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Student nurses help create online resource for nursing professionals

Student nurses help create online resource for nursing professionals

Published:11 May 2018

The digital narrative will be used to build self-efficacy and commitment in tomorrow's nursing professionals.

Nursing professionals now have access to an online digital narrative which depicts the story of an Australian nursing hero, as part of a university-first research project.

Stage one of the 'Everyday Nursing Heroes' project, funded by the CQUni Research Centre's Regional Advance in Learning, Equity, Access and Participation (LEAP) grant, aims to build self-efficacy and commitment in tomorrow's nursing professionals.

The digital narrative uses the compelling story of Nurse Ellen Savage (1912-1985), who survived the sinking of the Centaur during World War 2 and tended to wounded soldiers, despite enduring serious injuries herself.

The science of heroism used throughout the digital narrative aims to encourage viewers to imagine themselves acting heroically in everyday situations, and in return, enhance their effectiveness as leaders and bringing about positive change.

The completion of stage one of the project puts an end to four months of tireless work conducted by the project's multidisciplinary team.

Team member and past Centaur Memorial scholarship recipient, CQUni Professor Margaret McAllister, said although the development stage was lengthy, the finished product proved worth it.

"After convening a lecture in late 2017, facilitated by Matt Langdon, an expert in heroism training, the team invested many hours of research into the story of Nurse Savage," she said.

"From there, CQUni Alumnus Irene Waters wrote a short biography of 300 words before Digital Media Lecturer James Picton digitally illustrated the story.

"The team then sought the expertise of nursing historian Dr Madonna Grehan to proof the material before it was published and distributed."

Margaret said the team tested the effectiveness of the digital narrative at the CQUni Noosa ANZAC Day event.

"Due to the project's research nature, it was imperative for the team to test whether the digital narrative had the ability to achieve its intended purpose," she said.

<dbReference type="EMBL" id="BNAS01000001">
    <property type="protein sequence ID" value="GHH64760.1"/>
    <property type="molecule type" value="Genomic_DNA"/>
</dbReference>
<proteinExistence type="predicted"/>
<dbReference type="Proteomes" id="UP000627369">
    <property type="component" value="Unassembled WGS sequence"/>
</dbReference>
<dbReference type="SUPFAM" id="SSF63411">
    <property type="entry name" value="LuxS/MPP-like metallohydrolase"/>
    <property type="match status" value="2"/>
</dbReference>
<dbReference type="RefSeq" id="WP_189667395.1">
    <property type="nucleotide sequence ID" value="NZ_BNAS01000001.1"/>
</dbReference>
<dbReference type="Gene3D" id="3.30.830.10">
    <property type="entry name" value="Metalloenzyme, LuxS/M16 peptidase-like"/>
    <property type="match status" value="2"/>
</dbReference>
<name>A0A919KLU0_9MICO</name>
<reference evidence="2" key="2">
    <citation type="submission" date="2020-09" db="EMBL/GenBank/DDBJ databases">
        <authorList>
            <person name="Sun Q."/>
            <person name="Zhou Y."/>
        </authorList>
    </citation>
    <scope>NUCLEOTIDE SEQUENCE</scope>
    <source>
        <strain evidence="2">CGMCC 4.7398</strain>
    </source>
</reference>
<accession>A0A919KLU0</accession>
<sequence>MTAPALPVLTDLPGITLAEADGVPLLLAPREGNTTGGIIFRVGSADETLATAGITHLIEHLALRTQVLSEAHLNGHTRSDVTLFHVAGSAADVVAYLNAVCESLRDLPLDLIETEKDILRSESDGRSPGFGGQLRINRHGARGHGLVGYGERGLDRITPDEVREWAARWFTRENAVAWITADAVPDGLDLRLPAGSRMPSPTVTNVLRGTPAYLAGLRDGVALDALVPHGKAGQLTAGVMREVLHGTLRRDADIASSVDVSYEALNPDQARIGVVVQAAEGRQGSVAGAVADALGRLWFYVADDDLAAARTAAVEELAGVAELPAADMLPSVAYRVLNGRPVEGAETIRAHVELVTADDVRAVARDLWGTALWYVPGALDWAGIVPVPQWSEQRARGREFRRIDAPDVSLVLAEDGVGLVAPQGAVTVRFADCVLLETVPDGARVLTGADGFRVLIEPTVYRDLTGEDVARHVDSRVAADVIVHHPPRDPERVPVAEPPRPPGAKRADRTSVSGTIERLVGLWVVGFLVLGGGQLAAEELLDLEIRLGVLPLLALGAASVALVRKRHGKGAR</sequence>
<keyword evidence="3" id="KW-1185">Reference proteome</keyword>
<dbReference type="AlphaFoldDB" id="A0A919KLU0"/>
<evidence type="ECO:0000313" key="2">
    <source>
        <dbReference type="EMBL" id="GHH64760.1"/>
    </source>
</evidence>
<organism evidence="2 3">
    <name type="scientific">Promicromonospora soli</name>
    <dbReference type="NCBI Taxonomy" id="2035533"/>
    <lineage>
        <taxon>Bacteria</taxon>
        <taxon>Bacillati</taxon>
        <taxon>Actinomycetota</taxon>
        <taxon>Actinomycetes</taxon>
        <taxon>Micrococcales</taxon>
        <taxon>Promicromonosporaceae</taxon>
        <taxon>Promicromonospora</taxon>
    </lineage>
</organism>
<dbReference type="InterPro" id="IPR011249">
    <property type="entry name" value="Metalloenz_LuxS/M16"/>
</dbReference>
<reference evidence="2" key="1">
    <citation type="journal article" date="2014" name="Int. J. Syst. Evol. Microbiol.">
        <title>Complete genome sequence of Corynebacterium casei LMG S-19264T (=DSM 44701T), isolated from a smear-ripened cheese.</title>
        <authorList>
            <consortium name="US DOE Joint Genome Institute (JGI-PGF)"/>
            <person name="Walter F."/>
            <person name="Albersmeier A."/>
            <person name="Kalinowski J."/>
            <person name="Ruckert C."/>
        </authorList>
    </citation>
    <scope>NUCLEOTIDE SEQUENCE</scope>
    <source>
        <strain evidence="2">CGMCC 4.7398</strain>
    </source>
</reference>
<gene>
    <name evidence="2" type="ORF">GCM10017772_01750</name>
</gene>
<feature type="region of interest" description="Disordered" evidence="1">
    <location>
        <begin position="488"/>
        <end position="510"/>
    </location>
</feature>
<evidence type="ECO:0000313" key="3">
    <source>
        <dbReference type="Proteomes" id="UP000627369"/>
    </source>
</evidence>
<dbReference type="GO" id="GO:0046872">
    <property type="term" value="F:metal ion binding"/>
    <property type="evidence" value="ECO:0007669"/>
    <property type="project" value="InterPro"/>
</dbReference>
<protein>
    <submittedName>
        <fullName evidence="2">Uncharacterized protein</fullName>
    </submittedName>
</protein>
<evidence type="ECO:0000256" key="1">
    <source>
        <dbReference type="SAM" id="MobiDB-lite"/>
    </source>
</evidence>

"The team will now use the findings to help source and secure additional funding, in order to create a library of digital narratives for the first phase of an Immersive Resilience Training experience."

Margaret admitted the team already had two nursing heroes in mind for the pending future digital narratives.

"These include Helene Donnelly, a nurse based in the United Kingdom who refused to be a bystander to the substandard care and staffing failings that led to the deaths of hundreds of people in Mid Staffordshire," she said.

"And, Alex Wubbel, an American Burns Nurse who protected the rights of an unconscious patient, despite being assaulted and arrested by an intrusive Utah police officer."

Margaret also added that during the digital narrative process, she mentored two LEAP rising star scholarship recipients in the undergraduate nursing program.

"Kathleen MacDonald and Jessica De Zylva were highly involved throughout the process and thus, were guided to complete a literature review which argued the importance of encouraging everyday heroism in the nursing profession," she said.

"Their hard work has since led to the publication of a journal article in the prestigious United Kingdom nursing journal, Nurse Education Today."

Journal author and third-year nursing student Kathleen McDonald said she was pleased to hear the journal article was set for publication.

"Professor McAllister said it would take up to four months to hear back from the publishers, however, to our surprise, the submission approval came through much quicker than that," she said.

"The news made the many hours spent reading information, searching databases and compiling relevant information all worth it.

"The experience has taught me how to write a literature review and provided me with the opportunity to work with Margaret McAllister, a highly respected professor."

Secondary journal author and first-year nursing student Jessica De Zylva expressed her excitement and appreciation for her involvement in stage one of the project.

"I enjoy participating in as many learning opportunities as I can, so when I heard about the Everyday Nursing Hero project, I had to be involved," she said.

"Kathleen and I worked well as a team, dividing the writing process of the literature review and constantly communicating about any new findings.

"The opportunity gave me a greater appreciation for all the hard work academics put in to have their journal articles published.

"I have learnt so much about academic research, writing and referencing which has helped me to become a more confident writer.

"I look forward to welcoming any further opportunities provided by Professor McAllister and the Everyday Nursing Hero project team."